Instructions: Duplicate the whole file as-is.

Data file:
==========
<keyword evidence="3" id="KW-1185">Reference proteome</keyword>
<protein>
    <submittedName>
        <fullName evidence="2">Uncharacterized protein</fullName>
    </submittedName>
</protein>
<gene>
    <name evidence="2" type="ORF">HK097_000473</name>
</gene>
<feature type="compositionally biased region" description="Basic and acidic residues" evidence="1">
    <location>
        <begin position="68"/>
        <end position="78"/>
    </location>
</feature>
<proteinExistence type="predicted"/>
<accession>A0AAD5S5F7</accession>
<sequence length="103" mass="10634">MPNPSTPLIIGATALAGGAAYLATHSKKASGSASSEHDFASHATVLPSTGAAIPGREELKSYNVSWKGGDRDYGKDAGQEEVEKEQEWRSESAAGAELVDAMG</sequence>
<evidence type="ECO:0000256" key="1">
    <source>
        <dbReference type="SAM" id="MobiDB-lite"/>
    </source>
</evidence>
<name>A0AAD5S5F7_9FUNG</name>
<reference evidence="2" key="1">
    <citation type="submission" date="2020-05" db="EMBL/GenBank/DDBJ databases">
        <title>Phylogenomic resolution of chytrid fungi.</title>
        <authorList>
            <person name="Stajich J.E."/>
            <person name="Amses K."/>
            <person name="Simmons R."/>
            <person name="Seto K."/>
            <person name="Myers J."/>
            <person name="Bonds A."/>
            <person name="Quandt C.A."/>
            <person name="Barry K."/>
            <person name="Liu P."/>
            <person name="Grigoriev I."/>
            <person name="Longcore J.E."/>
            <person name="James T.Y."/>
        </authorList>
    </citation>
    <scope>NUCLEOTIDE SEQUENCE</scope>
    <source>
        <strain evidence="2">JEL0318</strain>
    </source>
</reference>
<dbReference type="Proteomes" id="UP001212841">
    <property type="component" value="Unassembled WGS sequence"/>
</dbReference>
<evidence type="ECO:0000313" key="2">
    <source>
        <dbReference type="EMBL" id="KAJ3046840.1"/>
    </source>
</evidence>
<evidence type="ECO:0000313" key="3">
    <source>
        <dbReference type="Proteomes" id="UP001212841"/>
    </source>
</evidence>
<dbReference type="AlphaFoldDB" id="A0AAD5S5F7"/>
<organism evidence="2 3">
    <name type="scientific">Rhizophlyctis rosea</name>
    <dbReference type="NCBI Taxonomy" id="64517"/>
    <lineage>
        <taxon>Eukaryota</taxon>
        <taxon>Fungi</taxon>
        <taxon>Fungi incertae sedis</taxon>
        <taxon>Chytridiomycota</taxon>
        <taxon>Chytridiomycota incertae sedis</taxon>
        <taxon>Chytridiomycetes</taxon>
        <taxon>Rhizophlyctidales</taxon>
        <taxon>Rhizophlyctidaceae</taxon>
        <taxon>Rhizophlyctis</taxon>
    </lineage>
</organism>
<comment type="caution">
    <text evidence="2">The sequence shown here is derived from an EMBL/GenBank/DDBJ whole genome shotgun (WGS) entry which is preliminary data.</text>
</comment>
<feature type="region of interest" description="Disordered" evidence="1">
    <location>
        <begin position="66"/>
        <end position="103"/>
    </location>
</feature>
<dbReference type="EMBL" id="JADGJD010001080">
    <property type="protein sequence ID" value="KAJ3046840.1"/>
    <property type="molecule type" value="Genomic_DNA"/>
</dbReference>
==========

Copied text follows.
<keyword evidence="3" id="KW-1185">Reference proteome</keyword>
<protein>
    <submittedName>
        <fullName evidence="2">Uncharacterized protein</fullName>
    </submittedName>
</protein>
<gene>
    <name evidence="2" type="ORF">HK097_000473</name>
</gene>
<feature type="compositionally biased region" description="Basic and acidic residues" evidence="1">
    <location>
        <begin position="68"/>
        <end position="78"/>
    </location>
</feature>
<proteinExistence type="predicted"/>
<accession>A0AAD5S5F7</accession>
<sequence length="103" mass="10634">MPNPSTPLIIGATALAGGAAYLATHSKKASGSASSEHDFASHATVLPSTGAAIPGREELKSYNVSWKGGDRDYGKDAGQEEVEKEQEWRSESAAGAELVDAMG</sequence>
<evidence type="ECO:0000256" key="1">
    <source>
        <dbReference type="SAM" id="MobiDB-lite"/>
    </source>
</evidence>
<name>A0AAD5S5F7_9FUNG</name>
<reference evidence="2" key="1">
    <citation type="submission" date="2020-05" db="EMBL/GenBank/DDBJ databases">
        <title>Phylogenomic resolution of chytrid fungi.</title>
        <authorList>
            <person name="Stajich J.E."/>
            <person name="Amses K."/>
            <person name="Simmons R."/>
            <person name="Seto K."/>
            <person name="Myers J."/>
            <person name="Bonds A."/>
            <person name="Quandt C.A."/>
            <person name="Barry K."/>
            <person name="Liu P."/>
            <person name="Grigoriev I."/>
            <person name="Longcore J.E."/>
            <person name="James T.Y."/>
        </authorList>
    </citation>
    <scope>NUCLEOTIDE SEQUENCE</scope>
    <source>
        <strain evidence="2">JEL0318</strain>
    </source>
</reference>
<dbReference type="Proteomes" id="UP001212841">
    <property type="component" value="Unassembled WGS sequence"/>
</dbReference>
<evidence type="ECO:0000313" key="2">
    <source>
        <dbReference type="EMBL" id="KAJ3046840.1"/>
    </source>
</evidence>
<evidence type="ECO:0000313" key="3">
    <source>
        <dbReference type="Proteomes" id="UP001212841"/>
    </source>
</evidence>
<dbReference type="AlphaFoldDB" id="A0AAD5S5F7"/>
<organism evidence="2 3">
    <name type="scientific">Rhizophlyctis rosea</name>
    <dbReference type="NCBI Taxonomy" id="64517"/>
    <lineage>
        <taxon>Eukaryota</taxon>
        <taxon>Fungi</taxon>
        <taxon>Fungi incertae sedis</taxon>
        <taxon>Chytridiomycota</taxon>
        <taxon>Chytridiomycota incertae sedis</taxon>
        <taxon>Chytridiomycetes</taxon>
        <taxon>Rhizophlyctidales</taxon>
        <taxon>Rhizophlyctidaceae</taxon>
        <taxon>Rhizophlyctis</taxon>
    </lineage>
</organism>
<comment type="caution">
    <text evidence="2">The sequence shown here is derived from an EMBL/GenBank/DDBJ whole genome shotgun (WGS) entry which is preliminary data.</text>
</comment>
<feature type="region of interest" description="Disordered" evidence="1">
    <location>
        <begin position="66"/>
        <end position="103"/>
    </location>
</feature>
<dbReference type="EMBL" id="JADGJD010001080">
    <property type="protein sequence ID" value="KAJ3046840.1"/>
    <property type="molecule type" value="Genomic_DNA"/>
</dbReference>